Review: Survivalist (PC)

7 mins read
Survivalist PC

Meet Joe Wheeler – businessman, cynic, and survivor of the zombie apocalypse. Emerging from his disaster-proof bunker a year after a virus has zombified most of the world’s population, he sets off to gather survivors and try to make life sustainable in the chaos which remains. A top-down open world RPG by Bob the Game Development Robot (yes, really), Survivalist tasks players with scavenging, rebuilding and defending their settlement while making sense of the post apocalyptic wasteland around them.

The game plays out in the middle of the desert, offering a surprisingly large world map with a variety of settlements and areas to explore. Joe Wheeler’s bunker serves as the home base, while the various NPC filled forts in the surrounding area provide plenty of quests to undertake. The plot is initially concerned with finding insulin for Alice Ivors, one of the first party members you obtain, and this quest for medication takes you across several towns and quest chains to familiarise you with the game’s world.

Survivalist’s character building systems are simple but highly effective. Each character has skill points for fitness, medicine, firearms, construction and horticulture, all of which are developed through repeated use. Each point is valuable – for example, fitness improves Joe’s fatigue bar allowing him to fight longer, but also increases the amount of load he can carry. Combat is not particularly challenging since aiming is automatic, so the difficulty then moves to finding ammunition and antigen for when a party member gets infected. The game really shines in the “Command mode” however, where the player can give basic orders to their various survivors to perform while not under direct control. Once players start managing their colony through the command mode, the game really opens up and delivers an excellent sense of agency.

PC game review

Survivalist bears many similarities to many games – the opening framing device perfectly channels the original Fallout, for example, and many have already made comparisons to State of Decay, but for me the biggest similarity was The Sims. Maybe it was the blocky character graphics or the fact that your community members have just enough AI to stay alive but certainly not enough to complete objectives on their own. Add in base building mechanics as the story progresses and suddenly Survivalist becomes a case of The Sims with zombies.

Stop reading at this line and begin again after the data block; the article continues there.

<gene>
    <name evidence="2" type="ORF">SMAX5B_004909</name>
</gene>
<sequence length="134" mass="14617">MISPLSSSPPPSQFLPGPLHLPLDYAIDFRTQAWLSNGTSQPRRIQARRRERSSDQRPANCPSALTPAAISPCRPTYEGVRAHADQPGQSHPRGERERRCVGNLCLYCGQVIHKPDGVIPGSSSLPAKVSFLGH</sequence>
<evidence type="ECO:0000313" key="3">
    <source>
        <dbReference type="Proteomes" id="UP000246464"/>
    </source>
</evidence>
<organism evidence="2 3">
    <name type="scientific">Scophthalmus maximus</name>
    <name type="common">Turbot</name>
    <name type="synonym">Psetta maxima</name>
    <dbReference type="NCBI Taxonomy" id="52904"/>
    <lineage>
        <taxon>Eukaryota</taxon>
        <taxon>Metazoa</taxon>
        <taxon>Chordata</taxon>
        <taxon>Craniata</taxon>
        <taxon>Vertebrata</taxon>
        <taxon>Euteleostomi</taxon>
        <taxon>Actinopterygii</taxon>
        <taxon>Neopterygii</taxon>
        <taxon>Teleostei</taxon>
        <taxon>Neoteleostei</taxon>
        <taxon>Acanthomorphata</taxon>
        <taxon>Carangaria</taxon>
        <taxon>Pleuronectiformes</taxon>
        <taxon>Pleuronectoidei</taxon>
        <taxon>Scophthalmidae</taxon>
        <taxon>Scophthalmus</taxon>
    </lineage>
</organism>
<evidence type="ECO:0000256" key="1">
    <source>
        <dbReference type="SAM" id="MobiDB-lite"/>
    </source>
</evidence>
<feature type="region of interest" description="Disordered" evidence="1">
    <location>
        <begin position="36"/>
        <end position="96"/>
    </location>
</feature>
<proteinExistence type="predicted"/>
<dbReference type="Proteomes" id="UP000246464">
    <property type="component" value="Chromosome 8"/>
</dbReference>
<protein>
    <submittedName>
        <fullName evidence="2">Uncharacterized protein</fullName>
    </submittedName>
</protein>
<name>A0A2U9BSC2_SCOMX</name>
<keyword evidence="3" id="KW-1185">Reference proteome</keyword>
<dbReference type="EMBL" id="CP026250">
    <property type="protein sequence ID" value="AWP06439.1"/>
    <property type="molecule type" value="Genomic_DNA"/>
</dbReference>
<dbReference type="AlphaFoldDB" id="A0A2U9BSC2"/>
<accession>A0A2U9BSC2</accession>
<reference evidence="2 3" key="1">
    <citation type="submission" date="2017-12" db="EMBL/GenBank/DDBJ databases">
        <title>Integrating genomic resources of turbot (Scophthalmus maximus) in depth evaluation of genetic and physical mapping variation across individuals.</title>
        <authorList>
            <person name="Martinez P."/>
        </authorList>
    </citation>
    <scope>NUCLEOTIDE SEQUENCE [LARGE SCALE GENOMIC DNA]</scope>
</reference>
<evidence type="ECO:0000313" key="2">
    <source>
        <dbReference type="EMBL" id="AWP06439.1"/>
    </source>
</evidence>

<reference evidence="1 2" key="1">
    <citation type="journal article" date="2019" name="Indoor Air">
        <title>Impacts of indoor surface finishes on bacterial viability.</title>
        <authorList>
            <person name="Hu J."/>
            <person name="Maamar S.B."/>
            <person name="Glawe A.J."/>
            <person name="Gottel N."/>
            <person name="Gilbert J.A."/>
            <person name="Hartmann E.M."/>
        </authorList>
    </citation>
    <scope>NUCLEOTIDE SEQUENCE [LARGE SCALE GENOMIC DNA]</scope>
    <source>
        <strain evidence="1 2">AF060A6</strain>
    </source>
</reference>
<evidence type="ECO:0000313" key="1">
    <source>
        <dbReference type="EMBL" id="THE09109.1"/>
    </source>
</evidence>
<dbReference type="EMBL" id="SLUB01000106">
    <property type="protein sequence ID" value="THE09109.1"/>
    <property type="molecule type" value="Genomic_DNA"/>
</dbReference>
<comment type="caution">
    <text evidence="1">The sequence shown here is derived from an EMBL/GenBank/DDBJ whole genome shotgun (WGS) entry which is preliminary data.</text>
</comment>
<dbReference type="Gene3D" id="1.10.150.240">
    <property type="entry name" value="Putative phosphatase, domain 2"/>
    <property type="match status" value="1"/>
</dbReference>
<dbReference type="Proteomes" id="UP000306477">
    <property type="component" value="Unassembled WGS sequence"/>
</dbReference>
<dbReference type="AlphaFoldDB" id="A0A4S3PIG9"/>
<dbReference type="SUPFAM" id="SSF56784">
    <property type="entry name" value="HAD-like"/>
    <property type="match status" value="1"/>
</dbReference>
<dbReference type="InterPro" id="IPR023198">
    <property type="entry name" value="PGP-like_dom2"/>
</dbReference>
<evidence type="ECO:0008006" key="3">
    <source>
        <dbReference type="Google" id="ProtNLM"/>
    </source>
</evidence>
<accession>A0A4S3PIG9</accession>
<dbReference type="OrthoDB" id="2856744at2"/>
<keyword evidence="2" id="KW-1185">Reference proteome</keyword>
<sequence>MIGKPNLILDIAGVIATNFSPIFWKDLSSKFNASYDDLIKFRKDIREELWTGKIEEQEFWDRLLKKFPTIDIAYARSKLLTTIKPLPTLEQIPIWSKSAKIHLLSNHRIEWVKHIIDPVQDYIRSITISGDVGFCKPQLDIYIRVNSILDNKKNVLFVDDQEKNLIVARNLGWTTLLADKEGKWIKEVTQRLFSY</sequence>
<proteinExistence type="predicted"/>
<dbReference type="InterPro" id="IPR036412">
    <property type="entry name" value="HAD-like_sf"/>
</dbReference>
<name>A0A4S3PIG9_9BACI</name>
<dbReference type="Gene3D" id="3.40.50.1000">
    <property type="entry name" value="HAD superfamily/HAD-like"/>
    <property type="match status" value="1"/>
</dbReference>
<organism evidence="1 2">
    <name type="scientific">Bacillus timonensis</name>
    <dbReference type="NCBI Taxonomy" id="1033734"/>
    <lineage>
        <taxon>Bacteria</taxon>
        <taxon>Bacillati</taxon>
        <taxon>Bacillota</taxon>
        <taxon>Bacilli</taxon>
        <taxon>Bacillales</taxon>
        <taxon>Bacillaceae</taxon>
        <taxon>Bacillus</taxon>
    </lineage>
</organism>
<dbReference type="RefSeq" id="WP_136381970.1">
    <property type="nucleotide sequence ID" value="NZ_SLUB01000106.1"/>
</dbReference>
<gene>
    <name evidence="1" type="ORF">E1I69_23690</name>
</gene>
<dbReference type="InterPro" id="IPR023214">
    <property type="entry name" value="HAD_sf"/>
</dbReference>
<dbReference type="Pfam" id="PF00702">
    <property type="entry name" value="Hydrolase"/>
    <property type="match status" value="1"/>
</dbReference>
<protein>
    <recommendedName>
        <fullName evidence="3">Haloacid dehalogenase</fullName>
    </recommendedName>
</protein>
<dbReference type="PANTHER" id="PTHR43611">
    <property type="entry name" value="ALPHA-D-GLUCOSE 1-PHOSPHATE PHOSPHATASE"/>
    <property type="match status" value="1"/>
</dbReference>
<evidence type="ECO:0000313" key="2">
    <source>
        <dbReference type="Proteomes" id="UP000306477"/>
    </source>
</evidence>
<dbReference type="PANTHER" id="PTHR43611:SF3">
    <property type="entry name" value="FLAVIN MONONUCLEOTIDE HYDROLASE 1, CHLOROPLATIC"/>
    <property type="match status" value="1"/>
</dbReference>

Related reading: This theme is not that uncommon. How To Survive is a similar attempt, available on consoles as well as PC. Though not better than this one.

Unfortunately, Survivalist’s attempts at narrative are archaic at best. The dialogue options feel too methodical – there is a set list of questions to ask every character, and for the most part they will make the exact same response. Asking any character about what their opinion of the protagonist is will cause them to plainly list off every moral event flag you triggered in the vicinity. It’s a pragmatic approach to dialogue that ensures that player knows their choices are remembered by the NPC’s, although it robs the game’s conversations of emotional depth.

The game aims to promote the player’s ability to make meaningful choices, with various quests altering how the NPC’s behave around Joe. Often he’ll be forced to commit an immoral action to reap a larger reward, or make a sacrifice from his own community to save someone else. There are various ways to complete the game and nearly every character is recruitable under the right conditions, so there is some wiggle room if you accidentally tick off or kill an NPC. Despite the static dialogue, Survivalist’s plot does try to make you think and assess the moral implications of your decisions, and it never stops you from veering off the “proper” path. You can pick a fight with the first friendly settlement you see, for example, and the game will still continue with the consequence of your actions in full swing.

Indie game review

As for production values, Survivalist is a mixed bag but the effort is admirable for an indie title. The game adopts a top-down perspective with a side window showing various events from the characters’ perspectives. The character models are nothing special, but at the very least the developers have managed to distinguish them through various ages, genders and races. The soundtrack unfortunately is unfocused, having been sourced from a variety of composers, and ranges from piano instrumentation to rather unfitting 80’s style techno.

Related reading: For a big budget take on this kind of theme, check out Dying Light.

Survivalist is a perfectly functional RPG, and there are some genuinely fun moments hidden amongst the game’s desolate landscape. Despite this, the mechanics focus more on functionality rather than poignancy and there’s little to drive the player along in the game’s slower segments. At times, Survivalist feels more like work than a game, as Joe scrambles for supplies with no real sense of progression. If you’re in the camp which feels that a good survival game needs to feel like work at times, Survivalist is a good choice for its price.

– Harvard L. 

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